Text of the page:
Mandarin is undoubtedly the most popular language for foreigners to learn in Taiwan. However, if you are willing to put in a bit of time and effort you can also learn Hoklo Taiwanese. In Taiwan the language is frequently referred to as Taiwanese (台語 or 台灣話) and is also known as Hokkien, Hoklo (福佬) or Minnan language (閩南語). Linguistically speaking the Hoklo Taiwanese is similar to Minnan, the language of the southern part of Fujian Province in China. This is the part of China where most Taiwanese trace their ancestry back to. Closely related dialects are also spoken in other parts of China and ethnic Chinese communities of Southeast Asia.
I have found there are two major obstacles to learning Hoklo Taiwanese in Taiwan. The first is that in most situations communicating in Mandarin is adequate and it is easier to use Mandarin than try to make a fool of yourself speaking Hoklo. The other is most Taiwanese lack a technical understanding of the language. They cannot write it in romanised form or explain the grammar or pronunciation.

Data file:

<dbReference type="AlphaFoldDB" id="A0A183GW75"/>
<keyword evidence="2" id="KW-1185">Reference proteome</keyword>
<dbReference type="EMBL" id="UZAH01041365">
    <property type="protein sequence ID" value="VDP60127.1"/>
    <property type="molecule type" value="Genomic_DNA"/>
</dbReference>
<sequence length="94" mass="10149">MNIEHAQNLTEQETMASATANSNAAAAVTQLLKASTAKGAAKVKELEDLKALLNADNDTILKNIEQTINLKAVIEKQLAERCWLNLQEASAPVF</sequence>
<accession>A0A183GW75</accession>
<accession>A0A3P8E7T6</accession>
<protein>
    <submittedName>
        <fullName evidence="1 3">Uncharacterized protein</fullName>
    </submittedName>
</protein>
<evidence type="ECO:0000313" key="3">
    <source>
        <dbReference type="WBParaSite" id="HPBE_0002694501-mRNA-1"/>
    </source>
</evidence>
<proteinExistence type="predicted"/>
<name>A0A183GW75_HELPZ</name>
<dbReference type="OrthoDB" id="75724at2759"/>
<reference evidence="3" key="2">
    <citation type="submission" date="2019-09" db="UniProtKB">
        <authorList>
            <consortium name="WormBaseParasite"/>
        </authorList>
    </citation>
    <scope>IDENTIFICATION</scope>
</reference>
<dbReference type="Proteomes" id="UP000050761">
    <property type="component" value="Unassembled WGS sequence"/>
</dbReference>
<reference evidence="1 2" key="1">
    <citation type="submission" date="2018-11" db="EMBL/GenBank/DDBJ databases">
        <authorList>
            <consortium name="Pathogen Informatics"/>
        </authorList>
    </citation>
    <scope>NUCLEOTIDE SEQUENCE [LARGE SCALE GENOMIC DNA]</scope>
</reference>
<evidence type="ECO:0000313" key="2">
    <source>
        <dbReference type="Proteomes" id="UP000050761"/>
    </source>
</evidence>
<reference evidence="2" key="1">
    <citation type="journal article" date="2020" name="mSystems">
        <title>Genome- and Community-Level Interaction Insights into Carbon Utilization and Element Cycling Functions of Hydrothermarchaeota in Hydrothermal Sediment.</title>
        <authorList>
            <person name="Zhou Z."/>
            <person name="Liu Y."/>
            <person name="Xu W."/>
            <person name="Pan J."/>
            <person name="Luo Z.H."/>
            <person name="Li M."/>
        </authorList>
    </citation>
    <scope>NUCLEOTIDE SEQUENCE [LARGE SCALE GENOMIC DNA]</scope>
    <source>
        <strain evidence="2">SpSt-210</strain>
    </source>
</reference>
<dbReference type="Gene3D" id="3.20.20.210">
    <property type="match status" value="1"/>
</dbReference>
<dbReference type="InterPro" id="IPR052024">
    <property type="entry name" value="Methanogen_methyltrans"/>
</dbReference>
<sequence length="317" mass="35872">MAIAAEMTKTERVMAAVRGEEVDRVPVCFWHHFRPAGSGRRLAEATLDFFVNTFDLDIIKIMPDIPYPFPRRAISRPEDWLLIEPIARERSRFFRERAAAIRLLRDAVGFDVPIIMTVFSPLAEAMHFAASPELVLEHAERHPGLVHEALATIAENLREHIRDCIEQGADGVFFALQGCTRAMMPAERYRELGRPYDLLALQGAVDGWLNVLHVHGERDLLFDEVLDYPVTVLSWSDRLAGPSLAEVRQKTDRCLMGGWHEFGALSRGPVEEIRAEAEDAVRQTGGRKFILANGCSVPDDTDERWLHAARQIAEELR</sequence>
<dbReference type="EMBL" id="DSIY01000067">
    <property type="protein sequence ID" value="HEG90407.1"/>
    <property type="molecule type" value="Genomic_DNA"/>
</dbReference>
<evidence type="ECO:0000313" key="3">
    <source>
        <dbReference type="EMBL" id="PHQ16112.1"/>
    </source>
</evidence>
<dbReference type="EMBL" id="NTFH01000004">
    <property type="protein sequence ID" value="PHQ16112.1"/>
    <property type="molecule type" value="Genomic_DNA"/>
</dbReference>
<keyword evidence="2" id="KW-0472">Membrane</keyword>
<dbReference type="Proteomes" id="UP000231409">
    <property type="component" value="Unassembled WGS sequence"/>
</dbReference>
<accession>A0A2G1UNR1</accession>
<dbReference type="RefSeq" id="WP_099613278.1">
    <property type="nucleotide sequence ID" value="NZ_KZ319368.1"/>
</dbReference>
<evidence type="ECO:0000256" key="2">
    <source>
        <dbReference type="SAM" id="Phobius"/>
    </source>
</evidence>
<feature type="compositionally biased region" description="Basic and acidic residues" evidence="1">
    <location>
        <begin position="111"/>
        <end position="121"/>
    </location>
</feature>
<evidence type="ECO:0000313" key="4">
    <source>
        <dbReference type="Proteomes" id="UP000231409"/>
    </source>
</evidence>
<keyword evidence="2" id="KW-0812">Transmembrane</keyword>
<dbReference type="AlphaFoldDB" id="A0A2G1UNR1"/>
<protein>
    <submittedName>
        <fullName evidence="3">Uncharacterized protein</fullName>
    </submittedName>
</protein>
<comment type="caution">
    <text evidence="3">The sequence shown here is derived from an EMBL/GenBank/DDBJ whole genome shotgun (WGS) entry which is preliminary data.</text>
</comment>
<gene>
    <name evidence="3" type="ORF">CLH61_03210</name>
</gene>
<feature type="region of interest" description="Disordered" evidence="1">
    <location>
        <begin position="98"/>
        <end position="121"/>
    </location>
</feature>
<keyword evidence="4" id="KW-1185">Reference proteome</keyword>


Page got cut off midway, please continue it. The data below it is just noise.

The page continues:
That said if you put in the time and effort you can learn the language. I think it is best if you can find an experienced teacher at some stage to give you some guidance. It is important to learn some kind of system of romanisation as a learning aid. POJ (Church Romanisation) is the most commonly used and I recommend learning it as it is the most widely used system (despite its faults).
The language has seven tones and a number of difficult sounds. Also the tones usually change when a word is placed in a sentence. There are rules for this though. There are also variations in the pronunciation of some words from place to place in Taiwan. It is worth noting some of these, but don't get too worried about it.
Some people complain that Taiwanese people will speak Hoklo when they want to say something they don't want you to hear. I find this happens sometimes, but people will also be very warm and enthusiastic about anyone making an effort to learn Hoklo Taiwanese.
Taiwanese language links